“Transparent” recap (1.10): Why Do We Cover the Mirrors?

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As the last episode of this first season of Transparent begins, (which was just officially renewed for a second season!) we’re treated to a beautiful rendition of Heart’s “Dreamboat Annie” by Bianca (Kiersey Clemens) and Margeaux (Clementine Creevy of Cherry Glazerr). Poor Ed has passed away, though I’m not totally sure it was at the hands of Shelly and Maura—he got out of the house and perhaps went his own way. I’ve been to many a Jewish funeral where there are various traditions. We cover the mirrors during a shiva—a Jewish mourning in one’s home, to take away the vanity of checking in on our appearances, our mundane concerns about the reflection of our image. In other words: At a shiva (which by the way, means “seven”—the number of days of intense grieving) death should be mourned without vanity, without concern for self. Can the Pfefferman’s be one with this tradition?

The stage is set at the cemetery and everyone has gathered to pay their last respects to Ed. The pallbearers gather around to carry him onto the plot, but Tammy decides it looks a little heavy for one of the girls in the back after giving up a spot to Len, so she wedges in behind Ali, who shoots her a look, like, “Are you kidding me, Tammy?” I want to know how Tammy grew up and why she’s such a go-getting overzealous butch about things sometimes. Maura and Davina show up with the service already in full swing, in A WHITE LIMO. An ‘80s style white limo. I feel like this is a scene from Sister Act II. But once again, per usual, I love Maura’s candor and her ability to just softly enter any scene with a wave and an a simple, “Hi, everybody.”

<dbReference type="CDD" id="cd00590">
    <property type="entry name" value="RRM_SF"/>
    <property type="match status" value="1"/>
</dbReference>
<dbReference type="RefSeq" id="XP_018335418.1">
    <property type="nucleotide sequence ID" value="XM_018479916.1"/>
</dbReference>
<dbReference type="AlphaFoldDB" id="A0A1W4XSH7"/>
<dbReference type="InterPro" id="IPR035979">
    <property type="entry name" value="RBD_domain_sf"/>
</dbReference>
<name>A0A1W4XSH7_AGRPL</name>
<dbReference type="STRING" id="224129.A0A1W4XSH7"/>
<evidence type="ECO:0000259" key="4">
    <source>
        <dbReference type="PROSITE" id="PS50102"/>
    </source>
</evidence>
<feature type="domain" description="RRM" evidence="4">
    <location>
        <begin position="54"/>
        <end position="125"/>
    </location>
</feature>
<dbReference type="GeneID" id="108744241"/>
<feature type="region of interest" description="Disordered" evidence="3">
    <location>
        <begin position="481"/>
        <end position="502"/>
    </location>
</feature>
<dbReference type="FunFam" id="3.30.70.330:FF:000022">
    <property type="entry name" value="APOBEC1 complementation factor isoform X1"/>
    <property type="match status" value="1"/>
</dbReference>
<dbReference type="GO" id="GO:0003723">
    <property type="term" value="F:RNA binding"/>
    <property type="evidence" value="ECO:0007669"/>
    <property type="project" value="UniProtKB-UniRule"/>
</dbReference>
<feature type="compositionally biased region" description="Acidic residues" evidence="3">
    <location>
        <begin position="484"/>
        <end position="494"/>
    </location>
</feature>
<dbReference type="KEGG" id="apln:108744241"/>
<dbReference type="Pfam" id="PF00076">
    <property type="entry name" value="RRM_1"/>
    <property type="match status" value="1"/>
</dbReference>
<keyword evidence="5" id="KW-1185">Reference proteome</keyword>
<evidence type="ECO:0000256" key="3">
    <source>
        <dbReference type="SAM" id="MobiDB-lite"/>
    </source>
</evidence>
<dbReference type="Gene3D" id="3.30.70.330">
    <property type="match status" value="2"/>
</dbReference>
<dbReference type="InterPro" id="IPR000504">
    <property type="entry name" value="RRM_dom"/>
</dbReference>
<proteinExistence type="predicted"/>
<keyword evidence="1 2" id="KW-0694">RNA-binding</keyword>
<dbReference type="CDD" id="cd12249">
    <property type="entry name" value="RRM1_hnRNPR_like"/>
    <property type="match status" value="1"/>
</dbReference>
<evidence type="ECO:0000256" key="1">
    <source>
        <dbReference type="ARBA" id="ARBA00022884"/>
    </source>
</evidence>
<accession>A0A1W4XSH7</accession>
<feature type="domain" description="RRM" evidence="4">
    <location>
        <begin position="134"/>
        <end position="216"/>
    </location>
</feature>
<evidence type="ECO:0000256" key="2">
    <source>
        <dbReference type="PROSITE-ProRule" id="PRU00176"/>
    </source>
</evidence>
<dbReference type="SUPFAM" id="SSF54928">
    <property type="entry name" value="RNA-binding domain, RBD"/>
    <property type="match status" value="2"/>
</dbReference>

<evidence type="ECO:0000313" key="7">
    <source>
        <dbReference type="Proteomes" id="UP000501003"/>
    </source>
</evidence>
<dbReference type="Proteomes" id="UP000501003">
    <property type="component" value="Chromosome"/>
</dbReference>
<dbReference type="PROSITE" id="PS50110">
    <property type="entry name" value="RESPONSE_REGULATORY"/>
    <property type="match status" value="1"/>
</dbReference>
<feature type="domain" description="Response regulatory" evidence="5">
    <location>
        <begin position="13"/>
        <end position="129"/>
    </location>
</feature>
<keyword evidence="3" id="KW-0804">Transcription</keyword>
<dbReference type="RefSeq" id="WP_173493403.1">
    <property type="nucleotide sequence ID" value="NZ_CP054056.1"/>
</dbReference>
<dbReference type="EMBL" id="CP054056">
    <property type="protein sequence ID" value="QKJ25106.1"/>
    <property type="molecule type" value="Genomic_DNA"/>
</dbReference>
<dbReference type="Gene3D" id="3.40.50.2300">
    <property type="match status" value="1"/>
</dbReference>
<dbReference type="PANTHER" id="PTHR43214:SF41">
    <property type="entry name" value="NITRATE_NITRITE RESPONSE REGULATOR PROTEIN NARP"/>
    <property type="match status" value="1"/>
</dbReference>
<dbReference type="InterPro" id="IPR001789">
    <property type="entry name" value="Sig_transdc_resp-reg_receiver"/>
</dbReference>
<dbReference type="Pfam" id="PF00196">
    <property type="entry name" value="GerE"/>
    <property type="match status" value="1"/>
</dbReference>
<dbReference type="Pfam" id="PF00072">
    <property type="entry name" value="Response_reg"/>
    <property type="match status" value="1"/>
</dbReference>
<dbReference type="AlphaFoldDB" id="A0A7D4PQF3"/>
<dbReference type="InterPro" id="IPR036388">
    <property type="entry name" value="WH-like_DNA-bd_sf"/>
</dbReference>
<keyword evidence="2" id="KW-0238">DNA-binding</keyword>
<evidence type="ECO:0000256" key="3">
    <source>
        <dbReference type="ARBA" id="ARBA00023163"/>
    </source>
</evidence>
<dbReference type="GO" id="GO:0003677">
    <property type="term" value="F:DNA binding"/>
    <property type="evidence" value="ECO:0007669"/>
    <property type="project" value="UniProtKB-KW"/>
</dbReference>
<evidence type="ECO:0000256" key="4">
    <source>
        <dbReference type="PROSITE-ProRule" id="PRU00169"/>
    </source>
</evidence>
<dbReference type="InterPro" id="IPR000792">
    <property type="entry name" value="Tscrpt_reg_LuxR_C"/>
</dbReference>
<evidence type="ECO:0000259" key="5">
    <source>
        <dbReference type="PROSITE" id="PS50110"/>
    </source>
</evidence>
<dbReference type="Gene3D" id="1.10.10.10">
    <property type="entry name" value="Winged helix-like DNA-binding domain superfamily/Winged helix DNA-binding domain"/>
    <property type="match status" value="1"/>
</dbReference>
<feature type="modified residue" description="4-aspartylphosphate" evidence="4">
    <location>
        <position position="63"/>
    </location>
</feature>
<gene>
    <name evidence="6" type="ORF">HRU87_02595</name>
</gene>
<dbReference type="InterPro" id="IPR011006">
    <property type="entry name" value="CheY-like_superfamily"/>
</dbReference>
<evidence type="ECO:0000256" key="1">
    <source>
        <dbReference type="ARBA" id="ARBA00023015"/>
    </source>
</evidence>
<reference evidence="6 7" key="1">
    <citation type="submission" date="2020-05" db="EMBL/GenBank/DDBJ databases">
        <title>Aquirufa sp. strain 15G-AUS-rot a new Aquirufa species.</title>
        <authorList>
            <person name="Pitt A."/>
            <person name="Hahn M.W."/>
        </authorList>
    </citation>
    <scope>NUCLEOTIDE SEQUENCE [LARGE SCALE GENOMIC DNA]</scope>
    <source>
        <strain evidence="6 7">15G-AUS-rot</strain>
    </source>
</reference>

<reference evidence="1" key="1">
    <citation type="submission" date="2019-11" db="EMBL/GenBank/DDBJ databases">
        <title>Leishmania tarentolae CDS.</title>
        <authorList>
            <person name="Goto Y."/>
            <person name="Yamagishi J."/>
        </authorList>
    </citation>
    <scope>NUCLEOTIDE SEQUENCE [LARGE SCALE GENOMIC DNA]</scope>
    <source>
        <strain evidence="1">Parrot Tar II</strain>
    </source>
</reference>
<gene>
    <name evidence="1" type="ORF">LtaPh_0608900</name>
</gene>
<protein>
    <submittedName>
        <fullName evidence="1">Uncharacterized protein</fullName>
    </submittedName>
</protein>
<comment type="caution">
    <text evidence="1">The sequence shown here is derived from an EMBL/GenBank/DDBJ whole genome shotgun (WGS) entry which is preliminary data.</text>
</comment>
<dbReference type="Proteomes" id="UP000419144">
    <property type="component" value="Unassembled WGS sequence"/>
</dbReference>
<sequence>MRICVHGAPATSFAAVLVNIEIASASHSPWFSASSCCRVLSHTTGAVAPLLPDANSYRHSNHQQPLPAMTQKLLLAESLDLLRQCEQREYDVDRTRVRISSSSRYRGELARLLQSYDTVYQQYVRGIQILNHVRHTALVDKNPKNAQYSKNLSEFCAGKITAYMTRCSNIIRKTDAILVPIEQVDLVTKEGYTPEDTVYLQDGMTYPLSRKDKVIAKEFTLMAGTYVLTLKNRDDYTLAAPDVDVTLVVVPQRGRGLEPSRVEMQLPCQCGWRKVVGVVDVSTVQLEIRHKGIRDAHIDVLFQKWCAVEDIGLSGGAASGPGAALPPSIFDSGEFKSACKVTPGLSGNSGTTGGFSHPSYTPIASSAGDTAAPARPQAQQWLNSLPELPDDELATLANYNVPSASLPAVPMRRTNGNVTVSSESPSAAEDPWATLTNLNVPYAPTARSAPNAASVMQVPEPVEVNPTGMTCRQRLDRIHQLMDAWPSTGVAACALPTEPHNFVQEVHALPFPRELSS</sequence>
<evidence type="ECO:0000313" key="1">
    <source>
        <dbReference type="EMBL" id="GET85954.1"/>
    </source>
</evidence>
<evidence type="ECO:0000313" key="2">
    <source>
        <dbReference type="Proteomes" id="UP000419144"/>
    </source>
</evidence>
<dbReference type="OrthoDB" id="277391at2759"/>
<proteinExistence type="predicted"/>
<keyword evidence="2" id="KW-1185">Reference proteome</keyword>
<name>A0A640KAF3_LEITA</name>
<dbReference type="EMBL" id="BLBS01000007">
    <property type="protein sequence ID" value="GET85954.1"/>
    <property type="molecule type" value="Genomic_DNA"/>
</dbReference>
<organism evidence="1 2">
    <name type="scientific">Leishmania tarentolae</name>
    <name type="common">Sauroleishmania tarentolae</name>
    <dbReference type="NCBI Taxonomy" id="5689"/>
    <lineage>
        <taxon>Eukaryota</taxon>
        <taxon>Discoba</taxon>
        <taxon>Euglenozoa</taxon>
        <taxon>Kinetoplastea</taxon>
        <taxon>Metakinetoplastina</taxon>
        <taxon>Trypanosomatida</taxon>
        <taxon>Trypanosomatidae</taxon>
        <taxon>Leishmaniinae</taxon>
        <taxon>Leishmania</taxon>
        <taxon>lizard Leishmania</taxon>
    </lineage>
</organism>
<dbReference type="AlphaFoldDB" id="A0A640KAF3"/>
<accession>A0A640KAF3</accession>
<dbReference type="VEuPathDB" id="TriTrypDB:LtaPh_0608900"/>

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The casket is lowered and Josh and Shelly take to the shovels to toss some dirt in the hole (another Jewish tradition). Josh leans in and asks his mom if everyone is looking at Dad, but Shelly doesn’t give a shit—“Does it matter?” She asks, followed by her quick, brassy goodbye to her longtime lover. “See ya, Ed!” I can’t help but laugh.

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Syd finds Ali kneeling down by some tombstones after the service ends, attempting to cut her tie. She explains to Syd that it’s a Jewish tradition, to cut one’s tie at a funeral. Syd offers to help Ali cut it, and they continue sitting there after in awkward silence. They both see Josh over yonder with Rabbi Raquel, his newest “I’m in love with you” girl. And Ali asks Syd if Josh ever told him he loved her. Syd goes off on a monologue about serial killers wanting to see that certain look of fear in your eye, comparing the concept of death to Josh’s ideas of love. But Ali is over this topic—she claims she doesn’t care anymore. But that doesn’t mean she wants to have Syd come to the shiva. She isn’t sure what to do with Syd yet.

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